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SAY SOMETHING Together we can end cervical cancer

SAY SOMETHING Together we can end cervical cancer

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SAY SOMETHING Together we can end cervical cancer

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  1. SAY SOMETHINGTogether we can end cervical cancer December 2006

  2. Program Overview • Say Something is a collaborative project between Popsmear.org and Tamika & Friends - two organizations created by cervical cancer survivors Christine Baze and Tamika Felder • Our mission is to empower all women by providing them with information on how to prevent cervical cancer

  3. What is Cervical Cancer? • Cells in the cervix can change and become abnormal. • Abnormal cell changes can be treated, IF found early. This almost always prevents cervical cancer. • If not found early, the abnormal cells can grow out of control and become cervical cancer. • REMEMBER! You can’t FEEL cell changes. Most people have no symptoms!

  4. Anatomy Overview • The cervix is located at the top of the vagina • It is the opening to the uterus which dilates during childbirth to allow the baby to pass out of the uterus into the birth canal • In most cases the cervix is removed during a hysterectomy but this is not universal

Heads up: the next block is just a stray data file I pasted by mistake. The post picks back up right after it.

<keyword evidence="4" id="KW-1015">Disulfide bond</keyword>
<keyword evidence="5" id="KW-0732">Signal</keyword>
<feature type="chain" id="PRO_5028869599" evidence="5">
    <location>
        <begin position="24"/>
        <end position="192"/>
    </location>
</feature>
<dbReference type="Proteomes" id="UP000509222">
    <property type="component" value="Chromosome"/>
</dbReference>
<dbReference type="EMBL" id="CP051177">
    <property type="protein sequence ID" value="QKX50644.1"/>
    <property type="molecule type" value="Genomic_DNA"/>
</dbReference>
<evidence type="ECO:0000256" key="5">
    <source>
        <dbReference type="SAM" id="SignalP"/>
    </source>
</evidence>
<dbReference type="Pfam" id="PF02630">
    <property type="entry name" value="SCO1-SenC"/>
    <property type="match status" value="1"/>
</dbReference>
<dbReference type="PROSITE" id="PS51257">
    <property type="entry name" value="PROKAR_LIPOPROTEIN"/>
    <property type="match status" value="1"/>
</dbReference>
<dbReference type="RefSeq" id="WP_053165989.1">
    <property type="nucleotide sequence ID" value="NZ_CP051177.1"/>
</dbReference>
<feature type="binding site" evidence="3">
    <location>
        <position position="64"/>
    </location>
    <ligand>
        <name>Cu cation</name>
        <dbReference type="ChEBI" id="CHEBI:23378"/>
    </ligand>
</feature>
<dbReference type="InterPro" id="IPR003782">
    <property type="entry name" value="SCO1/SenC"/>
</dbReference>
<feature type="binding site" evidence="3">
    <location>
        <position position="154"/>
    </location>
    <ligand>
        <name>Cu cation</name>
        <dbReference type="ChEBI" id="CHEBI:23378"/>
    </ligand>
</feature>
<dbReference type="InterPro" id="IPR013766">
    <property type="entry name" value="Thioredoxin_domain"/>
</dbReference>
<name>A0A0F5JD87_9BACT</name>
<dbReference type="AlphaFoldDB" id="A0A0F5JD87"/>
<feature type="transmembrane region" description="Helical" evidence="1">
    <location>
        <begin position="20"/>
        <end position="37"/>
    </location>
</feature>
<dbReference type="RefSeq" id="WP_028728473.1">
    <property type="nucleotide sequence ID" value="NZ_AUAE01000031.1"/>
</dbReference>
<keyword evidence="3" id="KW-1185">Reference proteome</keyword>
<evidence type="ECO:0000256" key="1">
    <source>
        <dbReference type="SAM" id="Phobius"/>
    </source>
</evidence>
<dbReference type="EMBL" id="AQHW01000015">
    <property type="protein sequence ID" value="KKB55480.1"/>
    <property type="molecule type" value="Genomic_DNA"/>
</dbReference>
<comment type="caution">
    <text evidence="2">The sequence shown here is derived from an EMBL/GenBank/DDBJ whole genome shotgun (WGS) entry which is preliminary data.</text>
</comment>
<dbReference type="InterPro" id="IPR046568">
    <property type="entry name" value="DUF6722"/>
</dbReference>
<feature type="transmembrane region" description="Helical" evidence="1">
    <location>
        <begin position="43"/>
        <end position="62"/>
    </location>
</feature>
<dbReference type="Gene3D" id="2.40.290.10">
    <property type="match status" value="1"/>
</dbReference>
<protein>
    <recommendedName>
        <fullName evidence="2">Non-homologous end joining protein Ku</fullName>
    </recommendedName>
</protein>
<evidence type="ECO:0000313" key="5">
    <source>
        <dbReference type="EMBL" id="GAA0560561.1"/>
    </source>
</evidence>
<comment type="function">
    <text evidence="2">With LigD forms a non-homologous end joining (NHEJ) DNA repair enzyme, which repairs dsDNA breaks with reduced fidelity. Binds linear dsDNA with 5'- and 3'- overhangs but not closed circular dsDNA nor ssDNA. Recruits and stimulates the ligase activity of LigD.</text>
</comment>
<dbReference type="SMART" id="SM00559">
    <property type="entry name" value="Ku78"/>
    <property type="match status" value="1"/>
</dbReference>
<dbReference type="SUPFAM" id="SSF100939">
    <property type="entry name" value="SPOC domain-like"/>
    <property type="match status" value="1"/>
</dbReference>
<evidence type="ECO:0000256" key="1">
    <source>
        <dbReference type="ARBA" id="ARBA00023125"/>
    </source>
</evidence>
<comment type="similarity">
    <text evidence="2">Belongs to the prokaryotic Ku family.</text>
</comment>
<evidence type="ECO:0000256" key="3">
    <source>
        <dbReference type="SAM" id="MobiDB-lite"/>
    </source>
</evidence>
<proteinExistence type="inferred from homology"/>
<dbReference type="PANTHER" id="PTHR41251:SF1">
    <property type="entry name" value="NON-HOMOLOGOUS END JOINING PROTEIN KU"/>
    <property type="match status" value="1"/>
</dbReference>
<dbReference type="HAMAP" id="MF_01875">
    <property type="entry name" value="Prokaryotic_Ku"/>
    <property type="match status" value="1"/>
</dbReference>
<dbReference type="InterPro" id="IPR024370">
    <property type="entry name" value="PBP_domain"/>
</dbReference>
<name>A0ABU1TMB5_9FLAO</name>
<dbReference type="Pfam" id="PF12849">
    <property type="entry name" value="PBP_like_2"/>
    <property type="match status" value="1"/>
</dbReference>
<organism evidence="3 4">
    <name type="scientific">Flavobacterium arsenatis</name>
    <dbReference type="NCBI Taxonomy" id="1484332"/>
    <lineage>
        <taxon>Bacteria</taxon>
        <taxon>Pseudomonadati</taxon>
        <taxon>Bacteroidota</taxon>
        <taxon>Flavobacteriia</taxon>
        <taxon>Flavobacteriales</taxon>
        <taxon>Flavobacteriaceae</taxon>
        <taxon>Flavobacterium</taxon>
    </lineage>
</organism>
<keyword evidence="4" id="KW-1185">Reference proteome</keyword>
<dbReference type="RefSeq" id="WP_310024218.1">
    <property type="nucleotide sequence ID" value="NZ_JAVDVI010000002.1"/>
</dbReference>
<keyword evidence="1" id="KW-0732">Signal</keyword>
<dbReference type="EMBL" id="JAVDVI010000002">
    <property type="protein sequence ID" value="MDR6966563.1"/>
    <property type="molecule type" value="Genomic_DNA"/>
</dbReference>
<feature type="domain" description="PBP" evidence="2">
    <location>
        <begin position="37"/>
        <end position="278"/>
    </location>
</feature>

5. Cervical Cancer Overview • Since the introduction of the pap test, rates of cervical cancer have dramatically declined. • However, according to the American Cancer Society more than 10,000 women will be diagnosed in the US with cervical cancer this year. • Approximately 4,000 will die.

  6. Cervical Cancer Overview • Cervical cancer is caused by a virus. • The Human Papillomavirus (HPV) • HPV is very common. • More than 80% of women will acquire an HPV infection before their 50th birthday. • In most women, the body’s immune system fights off the virus before it causes problems. • However, when the infection doesn’t go away on its own, certain types of high-risk HPV can cause cell changes that MAY develop into cervical cancer if not detected and treated early.

  7. Cervical Cancer Overview • How do you get HPV? • HPV is spread from person to person through sex or skin-to-skin contact. Condoms provide some protection but cannot prevent the infection completely because they do not cover the entire genital region. • HPV infection is not a sign of promiscuity or infidelity • While having more than one sexual partner may increase the risk of getting HPV, it is possible to get the virus from just one person. • Women who have had just one sexual partner for many years are still at risk for cervical cancer. HPV can “hide” in cervical cells for a long period of time and not be detected. • It is impossible to determine when you acquired an HPV infection or how long you have had it.

  8. Cervical Cancer Overview • Additional risk factors for cervical cancer • Smoking • Illnesses which reduce the body’s ability to fight off infections (such as HIV/AIDs) • Developing cervical cancer • Once cervical cells start to change, it typically takes 10-15 years before cancer develops. • As cells change, they become “pre-cancerous”- a condition also known as dysplasia. • Cervical dysplasia can be treated with cryotherapy (freezing pre-cancerous cells), a LEEP procedure (very thin, electrically charged wire is used to cut out abnormal cells), or a cone biopsy (where a cone shaped wedge of tissue is removed from the cervix).